Colloquium presented by Professor Susan Hespos

Event Name
Colloquium presented by Professor Susan Hespos
5 April 2023
12:00 pm - 01:30 pm

Address (Room): Webinar


You are invited to the School of Psychology April Colloquium presented by Professor Susan Hespos.

  • Date: Wednesday, 5th April 2023
  • Time: 12pm to 1.30pm
  • Location: This event will be held via Webinar

Register via Eventbrite by 4th April to receive the webinar link: in a new window)

Title: Babies are smart: Evidence for early abstract learning

Presentation summary: Human cognition is striking in its brilliance and adaptability. The key to our higher-order cognition may reside in our exceptional analogical ability, which allows us to abstract patterns shared by different objects, events, or ideas.

Cross-species comparisons have shown that, although we are not the only species with analogical ability, humans far outstrip other animals. To gain an understanding of the source of our species extraordinary relational ability, we must investigate young infants, who lack extensive exposure to culture and language. Equally important, we must trace the development of relational ability in early childhood. How do infants’ initial abilities change with experience and what conditions foster or impede the development of analogical cognition?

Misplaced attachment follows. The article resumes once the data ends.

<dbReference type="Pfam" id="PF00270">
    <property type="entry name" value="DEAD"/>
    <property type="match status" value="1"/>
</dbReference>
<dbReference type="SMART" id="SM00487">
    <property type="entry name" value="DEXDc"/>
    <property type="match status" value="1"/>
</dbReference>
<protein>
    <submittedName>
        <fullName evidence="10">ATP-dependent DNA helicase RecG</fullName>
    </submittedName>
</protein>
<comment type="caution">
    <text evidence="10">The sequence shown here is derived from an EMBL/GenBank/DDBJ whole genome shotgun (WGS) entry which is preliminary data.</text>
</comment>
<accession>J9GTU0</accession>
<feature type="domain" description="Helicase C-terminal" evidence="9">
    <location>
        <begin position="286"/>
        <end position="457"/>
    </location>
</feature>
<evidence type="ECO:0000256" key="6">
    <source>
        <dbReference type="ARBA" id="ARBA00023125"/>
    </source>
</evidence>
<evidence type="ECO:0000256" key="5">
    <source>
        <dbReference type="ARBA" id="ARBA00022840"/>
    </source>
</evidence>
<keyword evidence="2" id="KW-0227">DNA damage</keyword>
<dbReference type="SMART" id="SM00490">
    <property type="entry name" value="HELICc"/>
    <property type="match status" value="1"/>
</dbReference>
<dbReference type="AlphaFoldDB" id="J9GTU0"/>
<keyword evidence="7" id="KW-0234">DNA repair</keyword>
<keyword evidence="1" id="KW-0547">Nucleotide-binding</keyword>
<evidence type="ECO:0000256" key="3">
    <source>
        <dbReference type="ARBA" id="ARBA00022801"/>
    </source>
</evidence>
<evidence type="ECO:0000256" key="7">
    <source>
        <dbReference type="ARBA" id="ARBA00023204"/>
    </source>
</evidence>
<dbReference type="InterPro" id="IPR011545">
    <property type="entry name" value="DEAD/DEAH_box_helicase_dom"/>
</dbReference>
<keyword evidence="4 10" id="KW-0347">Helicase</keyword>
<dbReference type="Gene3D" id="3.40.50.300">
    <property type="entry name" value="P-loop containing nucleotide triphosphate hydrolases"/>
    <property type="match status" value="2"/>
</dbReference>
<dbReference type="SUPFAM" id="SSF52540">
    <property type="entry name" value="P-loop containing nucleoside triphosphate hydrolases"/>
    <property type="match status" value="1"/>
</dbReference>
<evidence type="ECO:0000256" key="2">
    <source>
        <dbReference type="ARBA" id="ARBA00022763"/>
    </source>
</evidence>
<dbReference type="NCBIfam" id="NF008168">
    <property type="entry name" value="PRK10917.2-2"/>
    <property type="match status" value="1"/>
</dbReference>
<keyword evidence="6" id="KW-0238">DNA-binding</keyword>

Bio: Sue is the leader of BabyLab at MARCS. Her research focuses on early conceptual abilities, and how early thinking lays the foundation for adult reasoning. She uses a variety of methods to ask preverbal infants questions and investigates what infants understand about their world. This information sheds light on the basic principles that guide cognition and learning, not only in infants, but throughout the lifespan.Prior to joining MARCS she was a professor at Northwestern University in the United States.  The work from her lab is current featured on a Netflix docuseries call “Babies” (season 2, episode 1).

Speakers: Professor Susan Hespos

Web page:

Name: Sue Veen

Phone: 0247 360 077

School / Department: School of Psychology